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Origins and Barriers: Reflections on Subrahmanyam

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jats:pIt has been said that if completely known and understood, a historical phenomenon is therefore dead. Yet how perverse, so it might seem, that the scholarly revelation of the complex history of a powerful concept might therefore be taken as an argument that it should therefore be entirely abandoned. This is, of course, not Sanjay Subrahmanyam's conclusion about the notion of Asia. The choice he poses is not between one Asia or none, but between a singular and overarching universal and an unevenly connected plurality. However, further complementary questions might pose themselves. Under what conditions can this plurality and these connections become anything like objects of knowledge? And of whose knowledge? These are, perhaps, issues where historians of the sciences might contribute. It is a distressingly familiar theme among those historians that it has too often been supposed that a demonstration of the historical construction and variable functions of an object is to be understood somehow as a denial of that object's existence or value.</jats:p>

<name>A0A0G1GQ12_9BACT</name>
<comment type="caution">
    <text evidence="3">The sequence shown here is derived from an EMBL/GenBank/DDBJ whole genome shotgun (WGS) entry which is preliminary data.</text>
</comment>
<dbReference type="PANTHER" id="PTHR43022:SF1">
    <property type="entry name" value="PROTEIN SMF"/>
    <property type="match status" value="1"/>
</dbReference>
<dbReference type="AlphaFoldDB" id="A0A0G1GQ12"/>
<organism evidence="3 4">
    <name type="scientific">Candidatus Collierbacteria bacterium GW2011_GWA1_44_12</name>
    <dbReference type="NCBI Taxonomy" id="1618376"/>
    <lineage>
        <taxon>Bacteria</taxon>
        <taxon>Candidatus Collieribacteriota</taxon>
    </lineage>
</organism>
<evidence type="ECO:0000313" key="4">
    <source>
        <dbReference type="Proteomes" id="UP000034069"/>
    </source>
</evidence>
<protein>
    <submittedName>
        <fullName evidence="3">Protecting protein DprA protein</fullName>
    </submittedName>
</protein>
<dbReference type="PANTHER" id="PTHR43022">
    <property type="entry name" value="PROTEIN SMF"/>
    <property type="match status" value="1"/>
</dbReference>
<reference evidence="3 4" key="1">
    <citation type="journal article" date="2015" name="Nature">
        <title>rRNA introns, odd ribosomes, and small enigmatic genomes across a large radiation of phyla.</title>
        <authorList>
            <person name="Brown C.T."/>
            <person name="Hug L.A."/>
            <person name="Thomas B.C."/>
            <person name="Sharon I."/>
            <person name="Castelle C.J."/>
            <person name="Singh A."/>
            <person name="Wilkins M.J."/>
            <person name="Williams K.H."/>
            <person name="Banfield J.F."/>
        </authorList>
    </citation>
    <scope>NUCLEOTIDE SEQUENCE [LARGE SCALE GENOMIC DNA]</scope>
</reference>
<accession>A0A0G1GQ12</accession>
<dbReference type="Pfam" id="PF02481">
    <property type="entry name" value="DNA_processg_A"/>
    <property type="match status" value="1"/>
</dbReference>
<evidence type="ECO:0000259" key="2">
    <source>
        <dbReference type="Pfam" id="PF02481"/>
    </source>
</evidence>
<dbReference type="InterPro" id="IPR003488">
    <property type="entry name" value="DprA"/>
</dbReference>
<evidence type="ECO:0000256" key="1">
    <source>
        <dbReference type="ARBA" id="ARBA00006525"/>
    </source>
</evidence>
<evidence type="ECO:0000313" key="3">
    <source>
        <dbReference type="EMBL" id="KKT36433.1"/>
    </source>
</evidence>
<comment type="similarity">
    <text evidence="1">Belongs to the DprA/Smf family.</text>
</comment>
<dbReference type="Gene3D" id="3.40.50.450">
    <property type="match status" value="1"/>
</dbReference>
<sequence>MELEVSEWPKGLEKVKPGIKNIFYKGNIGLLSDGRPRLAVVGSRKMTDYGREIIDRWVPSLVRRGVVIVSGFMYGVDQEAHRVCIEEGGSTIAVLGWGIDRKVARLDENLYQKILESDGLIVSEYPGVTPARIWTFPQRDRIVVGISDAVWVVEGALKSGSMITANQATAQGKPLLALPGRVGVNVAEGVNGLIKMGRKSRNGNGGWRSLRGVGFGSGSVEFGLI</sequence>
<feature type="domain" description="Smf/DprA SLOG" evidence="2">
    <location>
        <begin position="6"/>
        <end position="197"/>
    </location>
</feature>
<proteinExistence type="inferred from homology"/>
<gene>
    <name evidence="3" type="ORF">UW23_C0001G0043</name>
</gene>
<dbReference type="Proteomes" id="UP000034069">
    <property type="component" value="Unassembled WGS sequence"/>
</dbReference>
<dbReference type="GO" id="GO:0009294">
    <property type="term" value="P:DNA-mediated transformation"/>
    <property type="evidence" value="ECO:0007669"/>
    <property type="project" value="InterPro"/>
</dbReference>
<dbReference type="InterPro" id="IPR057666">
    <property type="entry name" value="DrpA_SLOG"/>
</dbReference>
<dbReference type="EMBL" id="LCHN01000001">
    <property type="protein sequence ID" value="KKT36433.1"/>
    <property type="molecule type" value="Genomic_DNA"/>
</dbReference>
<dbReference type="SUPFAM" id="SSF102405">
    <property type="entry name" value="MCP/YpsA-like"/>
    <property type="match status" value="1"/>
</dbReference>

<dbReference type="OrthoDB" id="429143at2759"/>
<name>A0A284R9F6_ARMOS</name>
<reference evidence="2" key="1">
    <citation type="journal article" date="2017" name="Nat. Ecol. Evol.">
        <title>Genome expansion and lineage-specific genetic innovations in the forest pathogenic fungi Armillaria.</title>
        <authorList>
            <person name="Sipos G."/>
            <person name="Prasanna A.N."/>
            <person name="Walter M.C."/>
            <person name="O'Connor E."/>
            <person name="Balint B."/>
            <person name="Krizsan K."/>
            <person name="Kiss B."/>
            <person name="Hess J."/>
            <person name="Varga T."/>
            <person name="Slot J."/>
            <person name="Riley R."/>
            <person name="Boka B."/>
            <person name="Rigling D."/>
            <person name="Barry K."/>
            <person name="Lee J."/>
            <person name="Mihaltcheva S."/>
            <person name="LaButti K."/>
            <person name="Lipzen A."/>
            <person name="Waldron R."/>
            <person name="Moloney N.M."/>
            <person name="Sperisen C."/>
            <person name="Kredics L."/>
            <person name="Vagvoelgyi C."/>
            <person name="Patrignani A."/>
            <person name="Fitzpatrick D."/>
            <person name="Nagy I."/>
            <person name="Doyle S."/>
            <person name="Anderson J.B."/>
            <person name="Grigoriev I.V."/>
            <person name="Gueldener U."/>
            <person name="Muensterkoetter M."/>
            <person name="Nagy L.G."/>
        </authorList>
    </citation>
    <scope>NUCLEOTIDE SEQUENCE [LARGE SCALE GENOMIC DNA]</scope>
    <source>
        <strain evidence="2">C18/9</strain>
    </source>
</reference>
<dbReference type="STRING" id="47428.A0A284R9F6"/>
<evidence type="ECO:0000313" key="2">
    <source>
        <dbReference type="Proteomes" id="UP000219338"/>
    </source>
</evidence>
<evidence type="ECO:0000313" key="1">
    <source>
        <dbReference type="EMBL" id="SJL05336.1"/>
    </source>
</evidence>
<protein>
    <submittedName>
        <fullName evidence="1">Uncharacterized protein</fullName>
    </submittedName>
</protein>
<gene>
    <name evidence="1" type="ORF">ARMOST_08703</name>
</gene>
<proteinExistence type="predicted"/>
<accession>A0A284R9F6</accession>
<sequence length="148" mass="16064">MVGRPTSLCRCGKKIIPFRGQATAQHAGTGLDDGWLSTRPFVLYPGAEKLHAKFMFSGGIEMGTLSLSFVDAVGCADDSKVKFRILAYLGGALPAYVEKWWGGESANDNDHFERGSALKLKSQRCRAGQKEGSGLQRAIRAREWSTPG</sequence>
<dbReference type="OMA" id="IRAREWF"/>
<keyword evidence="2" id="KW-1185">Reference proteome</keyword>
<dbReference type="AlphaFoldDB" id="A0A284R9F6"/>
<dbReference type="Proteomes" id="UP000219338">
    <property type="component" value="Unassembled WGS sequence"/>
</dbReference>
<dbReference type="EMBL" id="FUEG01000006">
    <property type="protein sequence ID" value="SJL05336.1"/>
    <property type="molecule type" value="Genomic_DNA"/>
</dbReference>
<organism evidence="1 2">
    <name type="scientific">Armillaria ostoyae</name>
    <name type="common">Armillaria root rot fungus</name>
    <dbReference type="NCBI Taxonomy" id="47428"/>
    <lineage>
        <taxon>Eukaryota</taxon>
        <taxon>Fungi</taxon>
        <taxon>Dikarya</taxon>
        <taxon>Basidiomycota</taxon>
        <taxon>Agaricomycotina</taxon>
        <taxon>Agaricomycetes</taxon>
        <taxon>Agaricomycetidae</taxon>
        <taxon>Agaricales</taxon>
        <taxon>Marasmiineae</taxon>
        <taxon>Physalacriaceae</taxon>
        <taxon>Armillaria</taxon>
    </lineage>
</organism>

Asian literature, Asia, knowledge production, cross-cultural relations

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Modern Asian Studies

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Cambridge University Press (CUP)